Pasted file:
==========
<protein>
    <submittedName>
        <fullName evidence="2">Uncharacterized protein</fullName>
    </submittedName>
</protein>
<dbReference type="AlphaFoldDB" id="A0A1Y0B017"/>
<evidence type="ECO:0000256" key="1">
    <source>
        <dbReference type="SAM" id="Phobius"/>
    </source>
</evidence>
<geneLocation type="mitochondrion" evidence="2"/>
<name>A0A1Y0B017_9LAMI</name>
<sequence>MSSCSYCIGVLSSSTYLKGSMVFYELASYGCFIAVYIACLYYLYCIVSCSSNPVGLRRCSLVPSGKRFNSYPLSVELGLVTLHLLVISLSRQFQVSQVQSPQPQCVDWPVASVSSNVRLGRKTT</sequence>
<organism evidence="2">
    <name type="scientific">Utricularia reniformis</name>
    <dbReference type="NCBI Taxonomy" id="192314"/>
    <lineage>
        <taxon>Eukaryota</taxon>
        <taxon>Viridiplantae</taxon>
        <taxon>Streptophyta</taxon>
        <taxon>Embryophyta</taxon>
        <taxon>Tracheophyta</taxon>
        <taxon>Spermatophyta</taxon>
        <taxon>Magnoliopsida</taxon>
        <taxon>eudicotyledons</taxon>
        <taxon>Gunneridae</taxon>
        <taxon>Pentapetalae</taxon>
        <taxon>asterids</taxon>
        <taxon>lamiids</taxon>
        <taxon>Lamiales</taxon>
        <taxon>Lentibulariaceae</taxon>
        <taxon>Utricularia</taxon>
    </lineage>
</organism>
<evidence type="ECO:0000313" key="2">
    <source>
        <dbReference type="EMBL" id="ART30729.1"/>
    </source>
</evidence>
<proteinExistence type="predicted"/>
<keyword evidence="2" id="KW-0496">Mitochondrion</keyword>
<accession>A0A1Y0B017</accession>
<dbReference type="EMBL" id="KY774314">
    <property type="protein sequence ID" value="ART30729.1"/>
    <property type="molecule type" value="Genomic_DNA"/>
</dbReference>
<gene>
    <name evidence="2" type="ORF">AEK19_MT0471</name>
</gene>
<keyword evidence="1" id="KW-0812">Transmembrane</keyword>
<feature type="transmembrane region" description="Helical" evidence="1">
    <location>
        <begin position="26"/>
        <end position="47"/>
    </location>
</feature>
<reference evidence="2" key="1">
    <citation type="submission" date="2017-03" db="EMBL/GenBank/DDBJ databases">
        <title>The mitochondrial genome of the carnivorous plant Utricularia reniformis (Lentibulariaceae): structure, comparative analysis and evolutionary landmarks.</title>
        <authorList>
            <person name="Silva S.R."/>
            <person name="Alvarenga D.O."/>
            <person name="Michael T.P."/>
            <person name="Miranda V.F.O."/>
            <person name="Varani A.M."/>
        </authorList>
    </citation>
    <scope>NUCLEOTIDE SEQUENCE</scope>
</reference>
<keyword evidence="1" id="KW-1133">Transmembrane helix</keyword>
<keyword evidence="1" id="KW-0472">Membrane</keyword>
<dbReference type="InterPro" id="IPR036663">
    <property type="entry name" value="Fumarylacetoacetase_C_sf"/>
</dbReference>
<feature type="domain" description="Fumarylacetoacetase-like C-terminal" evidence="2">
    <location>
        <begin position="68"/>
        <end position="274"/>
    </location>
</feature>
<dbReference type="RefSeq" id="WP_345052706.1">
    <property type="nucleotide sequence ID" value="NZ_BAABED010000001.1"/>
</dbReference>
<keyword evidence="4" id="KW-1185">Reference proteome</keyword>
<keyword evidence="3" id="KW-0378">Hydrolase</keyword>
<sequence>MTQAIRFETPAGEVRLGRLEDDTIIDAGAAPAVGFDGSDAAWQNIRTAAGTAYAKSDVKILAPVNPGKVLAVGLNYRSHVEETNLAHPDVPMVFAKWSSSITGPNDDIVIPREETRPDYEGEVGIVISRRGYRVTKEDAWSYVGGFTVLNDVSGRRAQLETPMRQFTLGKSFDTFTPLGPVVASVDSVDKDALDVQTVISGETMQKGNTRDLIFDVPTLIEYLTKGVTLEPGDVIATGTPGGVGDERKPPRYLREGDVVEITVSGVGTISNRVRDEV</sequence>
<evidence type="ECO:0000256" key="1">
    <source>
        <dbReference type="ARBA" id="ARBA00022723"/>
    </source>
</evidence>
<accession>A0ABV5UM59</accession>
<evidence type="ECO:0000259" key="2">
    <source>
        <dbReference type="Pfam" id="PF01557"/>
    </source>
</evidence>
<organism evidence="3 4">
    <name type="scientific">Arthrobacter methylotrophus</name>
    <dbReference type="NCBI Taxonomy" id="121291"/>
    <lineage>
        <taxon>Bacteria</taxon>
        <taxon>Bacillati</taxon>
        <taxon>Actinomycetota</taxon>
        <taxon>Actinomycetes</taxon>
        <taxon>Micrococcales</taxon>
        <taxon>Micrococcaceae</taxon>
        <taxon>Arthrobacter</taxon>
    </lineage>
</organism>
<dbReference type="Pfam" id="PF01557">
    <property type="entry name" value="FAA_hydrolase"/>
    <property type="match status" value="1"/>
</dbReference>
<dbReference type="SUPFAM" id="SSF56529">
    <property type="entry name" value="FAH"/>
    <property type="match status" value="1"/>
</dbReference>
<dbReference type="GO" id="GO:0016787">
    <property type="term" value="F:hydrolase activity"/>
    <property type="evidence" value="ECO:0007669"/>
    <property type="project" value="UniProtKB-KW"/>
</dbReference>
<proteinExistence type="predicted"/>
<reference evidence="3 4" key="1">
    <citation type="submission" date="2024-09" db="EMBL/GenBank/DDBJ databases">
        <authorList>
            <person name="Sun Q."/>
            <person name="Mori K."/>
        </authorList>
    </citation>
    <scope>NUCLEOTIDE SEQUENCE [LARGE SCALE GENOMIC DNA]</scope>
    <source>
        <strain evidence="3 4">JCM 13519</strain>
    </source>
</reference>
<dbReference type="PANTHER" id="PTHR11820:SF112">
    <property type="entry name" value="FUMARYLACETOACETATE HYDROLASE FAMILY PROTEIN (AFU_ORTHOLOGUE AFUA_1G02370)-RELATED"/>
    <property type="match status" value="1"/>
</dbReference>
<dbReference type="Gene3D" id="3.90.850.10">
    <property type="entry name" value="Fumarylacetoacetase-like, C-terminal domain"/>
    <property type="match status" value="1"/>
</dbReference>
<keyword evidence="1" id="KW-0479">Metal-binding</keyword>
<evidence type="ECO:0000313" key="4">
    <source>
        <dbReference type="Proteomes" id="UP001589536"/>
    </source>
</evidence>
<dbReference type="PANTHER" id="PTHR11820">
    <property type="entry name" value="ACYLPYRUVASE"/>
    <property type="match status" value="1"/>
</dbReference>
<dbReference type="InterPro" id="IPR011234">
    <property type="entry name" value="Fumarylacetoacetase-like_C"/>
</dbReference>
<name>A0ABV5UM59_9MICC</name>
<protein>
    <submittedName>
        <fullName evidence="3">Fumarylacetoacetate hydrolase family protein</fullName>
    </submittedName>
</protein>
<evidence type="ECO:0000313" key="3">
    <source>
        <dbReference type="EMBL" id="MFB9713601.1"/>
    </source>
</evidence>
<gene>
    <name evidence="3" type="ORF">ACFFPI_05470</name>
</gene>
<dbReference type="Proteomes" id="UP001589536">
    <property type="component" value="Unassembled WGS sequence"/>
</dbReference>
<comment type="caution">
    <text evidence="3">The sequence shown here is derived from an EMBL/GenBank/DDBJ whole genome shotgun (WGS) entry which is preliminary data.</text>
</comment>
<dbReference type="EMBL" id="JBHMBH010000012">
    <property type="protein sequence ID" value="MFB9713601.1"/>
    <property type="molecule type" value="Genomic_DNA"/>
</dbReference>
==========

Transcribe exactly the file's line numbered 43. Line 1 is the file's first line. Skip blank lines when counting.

<accession>A0A1Y0B017</accession>